Season’s Greetings: DIY Holiday Cards
This year, give the best gift of all to your family: homemade holiday cards! The holiday season approaches, and that means lights on trees, winter-themed displays in department stores, decorations in every yard, and stacks of holiday cards circulating between friends and family. Because so many families send out holiday cards, you might be concerned about using the same online template as someone else. Lucky for you, this tutorial will help create your own DIY holiday cards in Adobe InDesign. How to Make Your Own Holiday Cards
- Create an 8 x 5 inch file in InDesign. One go-to strategy involves designing cards in InDesign and printing them at Walgreens or CVS, but you can use whichever method works best with your resources. (Maybe you have a printer and cardstock at home—or have access to a printer at your public library or school.) Before you begin, check to see what size cards or paper you will be using. Input this as the dimension for your InDesign file. Common card size is 8 x 5 inches. You can type inches directly into the InDesign dimensions box, even if it defaults to pixels or picas. Most cards are also formatted horizontally, but you can always make a vertical card if you would like to be unique.
- Add a background color.
Drag a rectangle over the entire document by using the shape tool. Then, fill this shape with a color. Red, green, and gold are common Christmas card colors while winter-themed blues and purples also fit the season. This homemade holiday card uses a wood texture for the background, instead of a solid color.If you think a color is too bland, you can always use a pattern in the background as well. Search for a rights-free image of wood for a more rustic vibe.
- Add your holiday photo(s).
Now, for the most exciting part! Drag your photos into InDesign and arrange on the card. You can look at old holiday cards or online templates for inspiration, if you’re stumped on how to lay everything out. You can play around with making a grid of photos if you’d like to include more than one.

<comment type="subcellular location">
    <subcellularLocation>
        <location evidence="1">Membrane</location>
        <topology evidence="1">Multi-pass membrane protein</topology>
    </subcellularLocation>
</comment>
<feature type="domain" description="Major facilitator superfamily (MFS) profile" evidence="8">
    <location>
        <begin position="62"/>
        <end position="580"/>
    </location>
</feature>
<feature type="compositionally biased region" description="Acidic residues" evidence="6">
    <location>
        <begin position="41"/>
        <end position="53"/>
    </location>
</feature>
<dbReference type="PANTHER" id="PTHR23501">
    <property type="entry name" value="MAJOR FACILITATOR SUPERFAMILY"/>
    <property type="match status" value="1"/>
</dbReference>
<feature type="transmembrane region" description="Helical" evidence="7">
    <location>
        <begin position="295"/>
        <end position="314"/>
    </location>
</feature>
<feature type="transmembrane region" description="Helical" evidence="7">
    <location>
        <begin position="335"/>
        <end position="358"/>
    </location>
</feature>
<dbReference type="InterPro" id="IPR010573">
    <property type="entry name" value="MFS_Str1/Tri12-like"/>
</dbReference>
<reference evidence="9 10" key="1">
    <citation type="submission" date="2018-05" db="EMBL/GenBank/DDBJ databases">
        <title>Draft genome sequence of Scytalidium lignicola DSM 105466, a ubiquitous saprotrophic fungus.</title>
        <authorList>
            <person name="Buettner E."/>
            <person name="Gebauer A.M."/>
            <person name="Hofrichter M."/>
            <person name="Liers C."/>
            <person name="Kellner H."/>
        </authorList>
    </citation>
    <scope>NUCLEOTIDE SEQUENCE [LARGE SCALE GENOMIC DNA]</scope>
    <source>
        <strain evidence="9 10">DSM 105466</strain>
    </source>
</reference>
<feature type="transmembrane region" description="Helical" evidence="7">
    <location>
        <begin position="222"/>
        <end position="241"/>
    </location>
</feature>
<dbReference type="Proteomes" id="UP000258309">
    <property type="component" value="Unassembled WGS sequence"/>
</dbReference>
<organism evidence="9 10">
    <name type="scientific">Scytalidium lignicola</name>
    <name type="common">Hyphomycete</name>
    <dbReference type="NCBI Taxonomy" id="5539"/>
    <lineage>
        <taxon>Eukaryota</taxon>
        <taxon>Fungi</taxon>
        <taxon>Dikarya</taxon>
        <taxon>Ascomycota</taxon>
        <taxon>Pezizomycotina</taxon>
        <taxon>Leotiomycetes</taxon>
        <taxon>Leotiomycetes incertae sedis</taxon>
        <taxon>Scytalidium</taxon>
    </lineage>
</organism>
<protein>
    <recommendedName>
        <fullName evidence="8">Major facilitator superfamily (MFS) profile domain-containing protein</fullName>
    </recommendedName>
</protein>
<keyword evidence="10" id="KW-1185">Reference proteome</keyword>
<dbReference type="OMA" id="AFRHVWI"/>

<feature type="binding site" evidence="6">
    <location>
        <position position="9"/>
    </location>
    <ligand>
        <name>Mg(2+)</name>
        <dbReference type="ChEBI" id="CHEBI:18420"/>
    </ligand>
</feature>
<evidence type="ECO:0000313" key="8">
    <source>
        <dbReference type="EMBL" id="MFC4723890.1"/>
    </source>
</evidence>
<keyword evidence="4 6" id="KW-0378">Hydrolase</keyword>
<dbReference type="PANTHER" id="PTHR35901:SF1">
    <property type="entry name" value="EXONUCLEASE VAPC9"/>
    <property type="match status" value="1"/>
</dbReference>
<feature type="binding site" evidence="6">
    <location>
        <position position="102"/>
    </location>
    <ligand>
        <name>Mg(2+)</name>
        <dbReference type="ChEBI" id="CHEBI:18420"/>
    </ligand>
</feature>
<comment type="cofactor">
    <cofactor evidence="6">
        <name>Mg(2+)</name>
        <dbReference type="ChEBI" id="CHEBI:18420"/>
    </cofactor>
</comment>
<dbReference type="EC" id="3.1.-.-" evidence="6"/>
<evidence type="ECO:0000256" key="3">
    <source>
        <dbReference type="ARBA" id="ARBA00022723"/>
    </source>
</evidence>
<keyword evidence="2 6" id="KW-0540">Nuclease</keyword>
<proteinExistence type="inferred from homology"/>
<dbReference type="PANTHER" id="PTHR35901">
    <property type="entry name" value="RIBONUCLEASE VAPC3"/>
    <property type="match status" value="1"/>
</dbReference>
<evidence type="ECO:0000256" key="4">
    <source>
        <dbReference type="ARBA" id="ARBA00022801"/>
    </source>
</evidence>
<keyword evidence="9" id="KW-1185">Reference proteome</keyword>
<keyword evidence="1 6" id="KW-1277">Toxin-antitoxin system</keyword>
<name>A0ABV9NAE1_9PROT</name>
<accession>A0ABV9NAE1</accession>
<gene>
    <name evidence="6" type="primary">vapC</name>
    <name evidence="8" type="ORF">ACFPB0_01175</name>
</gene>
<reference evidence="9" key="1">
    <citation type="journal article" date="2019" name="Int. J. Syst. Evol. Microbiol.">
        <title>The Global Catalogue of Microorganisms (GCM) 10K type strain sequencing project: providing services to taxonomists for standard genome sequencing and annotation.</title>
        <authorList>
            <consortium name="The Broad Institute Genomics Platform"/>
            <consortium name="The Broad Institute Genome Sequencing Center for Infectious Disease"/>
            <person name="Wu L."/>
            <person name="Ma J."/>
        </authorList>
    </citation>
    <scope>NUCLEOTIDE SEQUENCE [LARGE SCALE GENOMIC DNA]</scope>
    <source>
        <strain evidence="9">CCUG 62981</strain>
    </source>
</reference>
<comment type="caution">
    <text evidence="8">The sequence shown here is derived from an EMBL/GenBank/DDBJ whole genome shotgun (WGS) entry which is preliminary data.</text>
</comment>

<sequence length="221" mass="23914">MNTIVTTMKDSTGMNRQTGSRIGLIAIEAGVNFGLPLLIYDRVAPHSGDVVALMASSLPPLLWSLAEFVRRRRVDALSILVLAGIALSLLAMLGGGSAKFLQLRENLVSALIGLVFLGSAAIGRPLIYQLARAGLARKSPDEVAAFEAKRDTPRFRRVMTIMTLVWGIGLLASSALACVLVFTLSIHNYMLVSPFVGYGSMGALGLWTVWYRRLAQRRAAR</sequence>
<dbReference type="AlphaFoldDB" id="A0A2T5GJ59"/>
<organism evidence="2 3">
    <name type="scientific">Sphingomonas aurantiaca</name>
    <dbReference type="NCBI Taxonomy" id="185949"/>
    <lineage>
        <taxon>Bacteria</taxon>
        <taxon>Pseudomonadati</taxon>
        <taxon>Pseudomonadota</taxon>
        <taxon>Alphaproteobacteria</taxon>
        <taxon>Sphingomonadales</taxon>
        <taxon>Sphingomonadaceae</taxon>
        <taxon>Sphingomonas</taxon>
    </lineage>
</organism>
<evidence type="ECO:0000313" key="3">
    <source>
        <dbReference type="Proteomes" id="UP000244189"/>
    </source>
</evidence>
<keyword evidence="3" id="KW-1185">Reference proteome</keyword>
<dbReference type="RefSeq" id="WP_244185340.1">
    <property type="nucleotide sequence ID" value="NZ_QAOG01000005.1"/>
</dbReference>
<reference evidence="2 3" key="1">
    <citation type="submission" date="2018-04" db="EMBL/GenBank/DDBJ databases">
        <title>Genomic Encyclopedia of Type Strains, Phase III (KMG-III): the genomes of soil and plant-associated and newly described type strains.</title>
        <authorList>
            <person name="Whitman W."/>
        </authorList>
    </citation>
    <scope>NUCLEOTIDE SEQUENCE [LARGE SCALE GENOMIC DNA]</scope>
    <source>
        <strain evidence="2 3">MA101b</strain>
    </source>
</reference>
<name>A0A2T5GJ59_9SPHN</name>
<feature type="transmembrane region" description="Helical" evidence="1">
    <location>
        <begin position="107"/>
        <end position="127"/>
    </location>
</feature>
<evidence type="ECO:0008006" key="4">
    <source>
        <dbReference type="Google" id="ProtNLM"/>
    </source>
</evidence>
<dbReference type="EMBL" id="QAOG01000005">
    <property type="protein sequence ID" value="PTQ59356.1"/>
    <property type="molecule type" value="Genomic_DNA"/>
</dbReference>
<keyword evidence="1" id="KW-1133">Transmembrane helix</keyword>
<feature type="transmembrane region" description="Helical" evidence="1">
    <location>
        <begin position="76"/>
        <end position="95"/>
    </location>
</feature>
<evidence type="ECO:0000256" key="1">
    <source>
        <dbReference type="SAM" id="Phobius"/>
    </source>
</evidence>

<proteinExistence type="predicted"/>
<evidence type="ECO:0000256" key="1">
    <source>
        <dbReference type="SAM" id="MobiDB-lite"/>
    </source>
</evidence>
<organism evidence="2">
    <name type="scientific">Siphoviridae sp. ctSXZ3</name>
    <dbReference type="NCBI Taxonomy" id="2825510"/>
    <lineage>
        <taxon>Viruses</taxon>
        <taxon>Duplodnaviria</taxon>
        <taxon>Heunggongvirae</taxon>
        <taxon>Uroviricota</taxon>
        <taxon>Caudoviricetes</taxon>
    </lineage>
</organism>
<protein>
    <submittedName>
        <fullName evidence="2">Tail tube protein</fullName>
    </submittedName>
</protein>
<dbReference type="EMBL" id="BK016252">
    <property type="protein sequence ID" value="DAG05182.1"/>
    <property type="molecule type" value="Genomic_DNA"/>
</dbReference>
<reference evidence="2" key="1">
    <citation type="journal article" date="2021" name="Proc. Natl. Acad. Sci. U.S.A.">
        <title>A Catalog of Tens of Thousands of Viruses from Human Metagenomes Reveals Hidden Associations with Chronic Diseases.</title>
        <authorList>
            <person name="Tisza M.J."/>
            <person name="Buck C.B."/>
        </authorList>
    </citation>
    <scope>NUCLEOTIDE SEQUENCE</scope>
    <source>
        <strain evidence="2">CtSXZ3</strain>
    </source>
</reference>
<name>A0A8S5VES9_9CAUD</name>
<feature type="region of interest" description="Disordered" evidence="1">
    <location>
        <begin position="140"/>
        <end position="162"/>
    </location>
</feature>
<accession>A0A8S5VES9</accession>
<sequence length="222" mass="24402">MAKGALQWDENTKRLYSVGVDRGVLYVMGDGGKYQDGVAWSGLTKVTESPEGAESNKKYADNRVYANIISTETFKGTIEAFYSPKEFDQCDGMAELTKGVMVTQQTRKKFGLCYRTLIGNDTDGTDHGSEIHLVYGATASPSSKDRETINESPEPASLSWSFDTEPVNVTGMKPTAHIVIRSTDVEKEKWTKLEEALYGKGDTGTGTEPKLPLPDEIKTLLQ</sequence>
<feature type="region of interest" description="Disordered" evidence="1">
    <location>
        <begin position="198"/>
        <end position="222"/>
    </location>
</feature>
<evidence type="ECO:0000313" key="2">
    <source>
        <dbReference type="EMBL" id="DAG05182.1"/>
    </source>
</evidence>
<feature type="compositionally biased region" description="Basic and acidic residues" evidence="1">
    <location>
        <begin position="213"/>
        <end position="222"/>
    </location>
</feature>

Traditional design puts your photo elements in the center and then organizes text on the outside of the card. Modern or nontraditional design often puts photos on the outside of the card, placing text in the focal point.
In InDesign, resizing the photo and resizing the box it is in are two separate commands. You can adjust the size of the box at any time by dragging the borders of the rectangle. To adjust the size of the photo within the box, double-click the photo until you see an orange outline around the photo and adjust the size of that, holding down the shift key to keep proportions from becoming distorted. To get a more in-depth explanation of using pictures in InDesign, see this article.
- Type out your information and select a suitable font.
There are a lot of different slogans you can use to decorate your DIY holiday card.Time to add your text. You’ll want to say a common holiday phrase—or make up your own. Try something generic like “Happy Holidays,” “Season’s Greetings,” or “Warm wishes.” Or, go more specific by saying “Merry Christmas,” “Happy Hanukkah,” or “Happy New Year.” A lot of cards combine a script (cursive) font with a serif (font with little feet).Draw a text box using the text tool. You can make separate boxes for different elements or put everything in one, depending on how you want to format things. Most holiday cards combine a serif font with a script font. The one I chose—and the namesake of my fake family—is called Moret. You can download fonts directly into your creative cloud software by visiting Adobe Fonts.
- Optional: draw design elements.
If you are artistic and want to mess around with creating imagery in Illustrator, Photoshop, or other software, it’s often a festive and pretty way to add elements to your holiday card. Try making simple line drawings in a single color. Or, go a bit more complex and use a watercolor style. Some examples are provided below.
If you are not as artistic—or you just don’t have time—you can always just draw snowflakes using the pen tool in InDesign.
- Print the cards. With your card complete, it’s time to print! Make sure you toss in some extra copies. You’re going to want to send these beautiful creations all over the country! If you enjoyed the process of making your own holiday cards, check out this video tutorial on creating postcards to learn even more about InDesign basics. Or see this article to learn how to make your own graduation announcements!
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